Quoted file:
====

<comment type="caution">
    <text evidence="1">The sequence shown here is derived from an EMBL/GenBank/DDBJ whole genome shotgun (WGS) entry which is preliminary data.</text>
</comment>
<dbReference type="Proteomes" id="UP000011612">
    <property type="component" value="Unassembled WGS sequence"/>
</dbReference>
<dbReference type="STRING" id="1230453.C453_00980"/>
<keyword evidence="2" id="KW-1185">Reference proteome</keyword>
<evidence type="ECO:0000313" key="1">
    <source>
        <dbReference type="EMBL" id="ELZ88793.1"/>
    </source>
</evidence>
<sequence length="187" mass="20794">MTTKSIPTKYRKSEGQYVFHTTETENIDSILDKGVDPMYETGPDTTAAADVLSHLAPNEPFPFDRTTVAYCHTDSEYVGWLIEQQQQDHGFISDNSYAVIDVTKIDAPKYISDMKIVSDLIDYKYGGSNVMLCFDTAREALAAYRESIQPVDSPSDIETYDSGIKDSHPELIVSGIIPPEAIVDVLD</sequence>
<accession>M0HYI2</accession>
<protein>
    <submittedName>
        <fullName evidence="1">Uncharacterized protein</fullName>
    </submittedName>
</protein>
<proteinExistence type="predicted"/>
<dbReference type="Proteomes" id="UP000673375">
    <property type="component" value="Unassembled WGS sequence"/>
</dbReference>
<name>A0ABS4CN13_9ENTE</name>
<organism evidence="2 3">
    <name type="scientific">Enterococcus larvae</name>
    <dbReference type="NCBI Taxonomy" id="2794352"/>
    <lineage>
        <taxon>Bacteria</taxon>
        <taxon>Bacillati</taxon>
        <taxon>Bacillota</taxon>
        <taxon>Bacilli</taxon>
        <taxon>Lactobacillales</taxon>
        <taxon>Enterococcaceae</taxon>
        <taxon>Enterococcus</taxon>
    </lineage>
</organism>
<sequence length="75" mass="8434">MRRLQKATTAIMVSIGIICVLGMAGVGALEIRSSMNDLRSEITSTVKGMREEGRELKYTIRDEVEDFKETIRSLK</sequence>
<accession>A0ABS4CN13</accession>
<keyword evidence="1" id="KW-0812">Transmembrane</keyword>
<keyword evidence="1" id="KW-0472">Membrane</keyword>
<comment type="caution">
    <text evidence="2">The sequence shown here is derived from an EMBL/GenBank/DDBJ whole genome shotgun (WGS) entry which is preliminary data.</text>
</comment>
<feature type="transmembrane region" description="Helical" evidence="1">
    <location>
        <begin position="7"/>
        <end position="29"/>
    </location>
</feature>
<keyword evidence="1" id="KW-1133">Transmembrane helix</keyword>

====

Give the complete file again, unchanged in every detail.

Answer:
<comment type="caution">
    <text evidence="1">The sequence shown here is derived from an EMBL/GenBank/DDBJ whole genome shotgun (WGS) entry which is preliminary data.</text>
</comment>
<dbReference type="Proteomes" id="UP000011612">
    <property type="component" value="Unassembled WGS sequence"/>
</dbReference>
<dbReference type="STRING" id="1230453.C453_00980"/>
<keyword evidence="2" id="KW-1185">Reference proteome</keyword>
<evidence type="ECO:0000313" key="1">
    <source>
        <dbReference type="EMBL" id="ELZ88793.1"/>
    </source>
</evidence>
<sequence length="187" mass="20794">MTTKSIPTKYRKSEGQYVFHTTETENIDSILDKGVDPMYETGPDTTAAADVLSHLAPNEPFPFDRTTVAYCHTDSEYVGWLIEQQQQDHGFISDNSYAVIDVTKIDAPKYISDMKIVSDLIDYKYGGSNVMLCFDTAREALAAYRESIQPVDSPSDIETYDSGIKDSHPELIVSGIIPPEAIVDVLD</sequence>
<accession>M0HYI2</accession>
<protein>
    <submittedName>
        <fullName evidence="1">Uncharacterized protein</fullName>
    </submittedName>
</protein>
<proteinExistence type="predicted"/>
<dbReference type="Proteomes" id="UP000673375">
    <property type="component" value="Unassembled WGS sequence"/>
</dbReference>
<name>A0ABS4CN13_9ENTE</name>
<organism evidence="2 3">
    <name type="scientific">Enterococcus larvae</name>
    <dbReference type="NCBI Taxonomy" id="2794352"/>
    <lineage>
        <taxon>Bacteria</taxon>
        <taxon>Bacillati</taxon>
        <taxon>Bacillota</taxon>
        <taxon>Bacilli</taxon>
        <taxon>Lactobacillales</taxon>
        <taxon>Enterococcaceae</taxon>
        <taxon>Enterococcus</taxon>
    </lineage>
</organism>
<sequence length="75" mass="8434">MRRLQKATTAIMVSIGIICVLGMAGVGALEIRSSMNDLRSEITSTVKGMREEGRELKYTIRDEVEDFKETIRSLK</sequence>
<accession>A0ABS4CN13</accession>
<keyword evidence="1" id="KW-0812">Transmembrane</keyword>
<keyword evidence="1" id="KW-0472">Membrane</keyword>
<comment type="caution">
    <text evidence="2">The sequence shown here is derived from an EMBL/GenBank/DDBJ whole genome shotgun (WGS) entry which is preliminary data.</text>
</comment>
<feature type="transmembrane region" description="Helical" evidence="1">
    <location>
        <begin position="7"/>
        <end position="29"/>
    </location>
</feature>
<keyword evidence="1" id="KW-1133">Transmembrane helix</keyword>